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12 votes
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Why is "Onus" in the Dative Case?

The oneri is a dative of purpose or dativus finalis. A simple example of such a dative is id mihi usui est, "it is of use to me". There are often two datives: the beneficiary and the ...
Joonas Ilmavirta's user avatar
12 votes
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Quidquid veto non licet, certe non oportet

It seems to be a typo, the original sentence being Quidquid vero non licet, certe non oportet. Google search. The quote comes from Cic. Balb. 8 Vero means in truth, in fact, certainly, truly, to be ...
Rafael's user avatar
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11 votes
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"ne paelici suspectaretur" (Tacitus)

This can be read as a dativus auctoris. It should then be translated thus: lest he should be suspected by his mistress / be suspect to his mistress Common in gerundive constructions (hostis nobis ...
Cerberus's user avatar
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11 votes
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Does Latin have anything like this German syntax? (dative of possession)

First of all, let me say that this construction is not exactly standard German, even at the time when the Brothers Grimm wrote down this story. It is more what one calls “dialektgefärbtes Hochdeutsch”....
fdb's user avatar
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11 votes
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Why is accusative pronoun "te" used in this construction?

These two sentences involve different analyses, which can be shown by using the following test: replacement of the infinitive (clause) by the neuter pronoun hoc. In the first example the infinitival ...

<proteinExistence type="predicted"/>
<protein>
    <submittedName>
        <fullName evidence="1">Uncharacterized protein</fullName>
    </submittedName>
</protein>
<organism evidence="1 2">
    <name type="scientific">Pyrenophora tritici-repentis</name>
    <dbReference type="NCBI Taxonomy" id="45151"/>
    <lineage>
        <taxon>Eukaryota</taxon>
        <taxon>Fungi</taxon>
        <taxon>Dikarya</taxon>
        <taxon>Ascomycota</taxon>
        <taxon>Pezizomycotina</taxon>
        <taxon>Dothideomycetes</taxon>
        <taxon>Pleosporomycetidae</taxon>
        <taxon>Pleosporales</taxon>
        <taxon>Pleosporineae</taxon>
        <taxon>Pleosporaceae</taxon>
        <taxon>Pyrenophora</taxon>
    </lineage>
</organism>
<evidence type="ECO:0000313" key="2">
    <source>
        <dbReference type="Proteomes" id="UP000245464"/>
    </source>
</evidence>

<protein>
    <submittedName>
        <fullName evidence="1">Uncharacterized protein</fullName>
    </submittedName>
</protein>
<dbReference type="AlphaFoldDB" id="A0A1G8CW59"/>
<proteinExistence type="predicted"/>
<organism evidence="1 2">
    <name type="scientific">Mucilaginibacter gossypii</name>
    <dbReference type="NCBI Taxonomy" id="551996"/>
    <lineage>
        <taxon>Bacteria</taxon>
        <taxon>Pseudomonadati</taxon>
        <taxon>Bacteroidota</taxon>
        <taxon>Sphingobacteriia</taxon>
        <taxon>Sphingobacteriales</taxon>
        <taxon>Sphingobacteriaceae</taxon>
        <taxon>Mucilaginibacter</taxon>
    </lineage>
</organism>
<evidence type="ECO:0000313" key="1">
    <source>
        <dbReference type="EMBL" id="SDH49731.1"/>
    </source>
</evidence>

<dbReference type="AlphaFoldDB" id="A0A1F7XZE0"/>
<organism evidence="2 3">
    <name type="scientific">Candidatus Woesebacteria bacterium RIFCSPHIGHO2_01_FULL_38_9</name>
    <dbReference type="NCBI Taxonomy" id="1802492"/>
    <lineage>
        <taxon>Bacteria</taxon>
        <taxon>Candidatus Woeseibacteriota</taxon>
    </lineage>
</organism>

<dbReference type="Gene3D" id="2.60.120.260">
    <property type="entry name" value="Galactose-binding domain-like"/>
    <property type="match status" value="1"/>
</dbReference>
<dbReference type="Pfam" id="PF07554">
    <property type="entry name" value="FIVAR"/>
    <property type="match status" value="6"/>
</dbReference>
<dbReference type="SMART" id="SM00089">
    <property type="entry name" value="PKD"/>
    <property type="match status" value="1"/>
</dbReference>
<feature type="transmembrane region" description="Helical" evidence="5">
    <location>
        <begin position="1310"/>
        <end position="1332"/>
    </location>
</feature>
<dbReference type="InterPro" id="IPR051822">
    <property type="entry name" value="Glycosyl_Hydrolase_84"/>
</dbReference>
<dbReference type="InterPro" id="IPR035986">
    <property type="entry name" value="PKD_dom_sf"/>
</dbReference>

Mitomino's user avatar
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11 votes

How do you make a word in Latin a Dative case?

Look up the noun in a dictionary, which will list the nominative and genitive forms. Compare these to a table of declensions (possibly contained in your dictionary) to identify which of the five ...
dbmag9's user avatar
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10 votes
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Miserere mei! Miserere nostri! Why genitive?

First, this is not specific to ecclesiastical Latin. The same genitive is there in classical Latin as well. The verb miserere is used impersonally. It means roughly "to distress" or "to excite pity". ...
Joonas Ilmavirta's user avatar
10 votes
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Audire, with accusative or dative?

Actually, your quote from the Vulgate isn't an example of audire + dative! Though auditis is spelled the same as the present 2nd person plural ("You [pl.] hear"), it is actually an ablative perfect ...
brianpck's user avatar
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10 votes
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Determining dative vs ablative for coelo

The original sentence comes from Vergilius: Carmina vel caelo possunt deducere lunam (Eclogae 8.69) 'Poems can lead even the moon down from the sky'. In this original sentence carmina is the plural ...
Mitomino's user avatar
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9 votes
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Who do I match numerically when using the possessive dative?